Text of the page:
While I am not sure if the following is what the Ibn Ezra intended, it does seem to be a plausible theory. It is important to recognize that the stars we see in the night sky appear to be in the same relative positions on any given day of the year. Meaning, if I go outside on August 5 of any given year at any specific time (at any given location), the stars seen in the sky will be identical to those seen the year before and the year after on that date at that time (at that location). While this seems to be the case, the truth is that the stars "move" approximately one degree every 72 years and thereby over large periods of time things will no longer appear the same. Over the course of any individual's lifetime (other than those that lived to biblical ages) one will not perceive this shift (called axial precession or the precession of the equinoxes). This phenomenon causes the mazal of any given month to appear to shift over long periods of time. For example, in the time of Chazal the mazal of the month of Adar was Dagim (Pisces) because that was positioned "behind" the sun that month. Nowadays Dagim has the sun "behind" it during the month of Nisan. This phenomenon has been mentioned by the Ibn Ezra in his foreword to Sefer HaTaamim and by the Rambam in his Mishneh Torah (see Yesodei HaTorah 3:7). The mazal of Nisan was given significant importance in ancient times since it displayed new growth and beginning. (See Ibn Ezra's Sefer HaTaamim)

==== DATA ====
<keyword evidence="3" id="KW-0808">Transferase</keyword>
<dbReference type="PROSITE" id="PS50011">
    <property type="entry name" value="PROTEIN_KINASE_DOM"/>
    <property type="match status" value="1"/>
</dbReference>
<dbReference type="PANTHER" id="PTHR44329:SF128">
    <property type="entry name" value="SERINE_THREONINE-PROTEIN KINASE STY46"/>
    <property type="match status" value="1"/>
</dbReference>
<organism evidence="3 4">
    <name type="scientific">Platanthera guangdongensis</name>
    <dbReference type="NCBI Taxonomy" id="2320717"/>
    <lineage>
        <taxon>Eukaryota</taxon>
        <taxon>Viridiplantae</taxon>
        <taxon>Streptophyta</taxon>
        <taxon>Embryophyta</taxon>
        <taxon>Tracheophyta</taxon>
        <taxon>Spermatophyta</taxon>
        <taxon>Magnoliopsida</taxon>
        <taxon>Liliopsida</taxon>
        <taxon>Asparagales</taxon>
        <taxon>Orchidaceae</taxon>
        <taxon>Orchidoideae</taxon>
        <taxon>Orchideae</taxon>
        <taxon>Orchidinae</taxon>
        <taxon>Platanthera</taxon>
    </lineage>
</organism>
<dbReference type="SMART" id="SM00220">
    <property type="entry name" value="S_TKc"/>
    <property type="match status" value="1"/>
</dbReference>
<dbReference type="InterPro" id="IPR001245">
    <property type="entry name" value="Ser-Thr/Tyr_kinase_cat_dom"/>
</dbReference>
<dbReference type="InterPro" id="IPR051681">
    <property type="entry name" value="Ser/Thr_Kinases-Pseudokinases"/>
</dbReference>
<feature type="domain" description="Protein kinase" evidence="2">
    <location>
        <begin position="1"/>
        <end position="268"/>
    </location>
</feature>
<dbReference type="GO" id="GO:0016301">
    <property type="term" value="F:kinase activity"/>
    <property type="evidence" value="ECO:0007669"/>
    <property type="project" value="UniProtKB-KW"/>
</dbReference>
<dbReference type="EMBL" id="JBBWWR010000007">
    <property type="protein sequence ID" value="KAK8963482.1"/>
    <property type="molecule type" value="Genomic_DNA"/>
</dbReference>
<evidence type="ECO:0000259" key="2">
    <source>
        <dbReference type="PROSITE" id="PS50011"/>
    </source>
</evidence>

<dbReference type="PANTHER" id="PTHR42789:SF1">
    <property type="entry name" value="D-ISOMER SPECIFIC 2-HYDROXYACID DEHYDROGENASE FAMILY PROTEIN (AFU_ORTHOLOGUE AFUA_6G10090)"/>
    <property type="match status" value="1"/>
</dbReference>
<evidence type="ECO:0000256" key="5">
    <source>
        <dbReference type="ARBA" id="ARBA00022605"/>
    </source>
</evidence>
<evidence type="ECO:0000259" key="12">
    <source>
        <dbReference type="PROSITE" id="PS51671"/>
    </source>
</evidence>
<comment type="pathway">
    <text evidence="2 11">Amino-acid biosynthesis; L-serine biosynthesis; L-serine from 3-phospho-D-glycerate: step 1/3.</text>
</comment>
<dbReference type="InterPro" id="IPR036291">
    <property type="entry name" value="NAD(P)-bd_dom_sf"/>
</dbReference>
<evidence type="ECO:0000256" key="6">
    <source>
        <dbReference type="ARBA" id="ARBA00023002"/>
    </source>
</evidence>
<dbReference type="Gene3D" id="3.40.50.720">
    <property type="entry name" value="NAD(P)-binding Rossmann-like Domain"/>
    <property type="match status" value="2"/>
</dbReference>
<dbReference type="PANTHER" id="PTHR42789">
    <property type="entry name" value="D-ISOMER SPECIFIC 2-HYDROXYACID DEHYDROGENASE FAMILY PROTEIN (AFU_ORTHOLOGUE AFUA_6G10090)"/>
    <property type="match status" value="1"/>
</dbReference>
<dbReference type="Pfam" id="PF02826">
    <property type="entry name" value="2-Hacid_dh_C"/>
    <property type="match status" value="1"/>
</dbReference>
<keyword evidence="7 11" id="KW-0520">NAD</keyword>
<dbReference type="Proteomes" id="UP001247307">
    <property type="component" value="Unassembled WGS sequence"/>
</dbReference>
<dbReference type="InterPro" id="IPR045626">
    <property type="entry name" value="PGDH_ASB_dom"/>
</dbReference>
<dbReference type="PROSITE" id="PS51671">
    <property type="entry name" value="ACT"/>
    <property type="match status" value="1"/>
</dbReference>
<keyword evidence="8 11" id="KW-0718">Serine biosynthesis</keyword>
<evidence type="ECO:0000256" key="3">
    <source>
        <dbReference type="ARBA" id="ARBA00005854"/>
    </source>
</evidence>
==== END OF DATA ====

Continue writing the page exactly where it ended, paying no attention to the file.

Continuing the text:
When the world was created the mazal of the month of Nisan was Shor (Taurus) which has been symbolized by a bull since extremely ancient times. Later, due to the shift of axial precession, it shifted into the mazal of T'leh (Aries) which is shown as a ram or sheep. Perhaps, the expression of an ox as an אלף is because like the letter אלף it was first in the first position mazalos. The word שגר is perhaps used to describe the offspring of this ox because שגר often carries the connotation that the item has been cast away, as if rejected (see Jastrow's translation of this word). The flocks of sheep are perhaps referred to as עשתרות from the word עושר meaning riches. Since after the ox was cast away the mazal moved to T'leh enriching it and associating with it riches. (See Ibn Ezra's Reishis Chachma 2) In fact, Chazal deduce from this wording that raising sheep is very profitable and makes one rich. (Chullin 84b)

Additionally, the tenth month of the year, Teves, was associated with the sign of G'di (Capricorn[us]) during the time period that Klal Yisrael were leaving Mitzrayim. It remained with this association throughout the time of Chazal. Thus, the tenth month is associated with ovine creatures since a g'di is a goat which is a subcategory of the word in our pasuk, צאן. Perhaps, the עשתרות also has roots in the word עשר which means ten.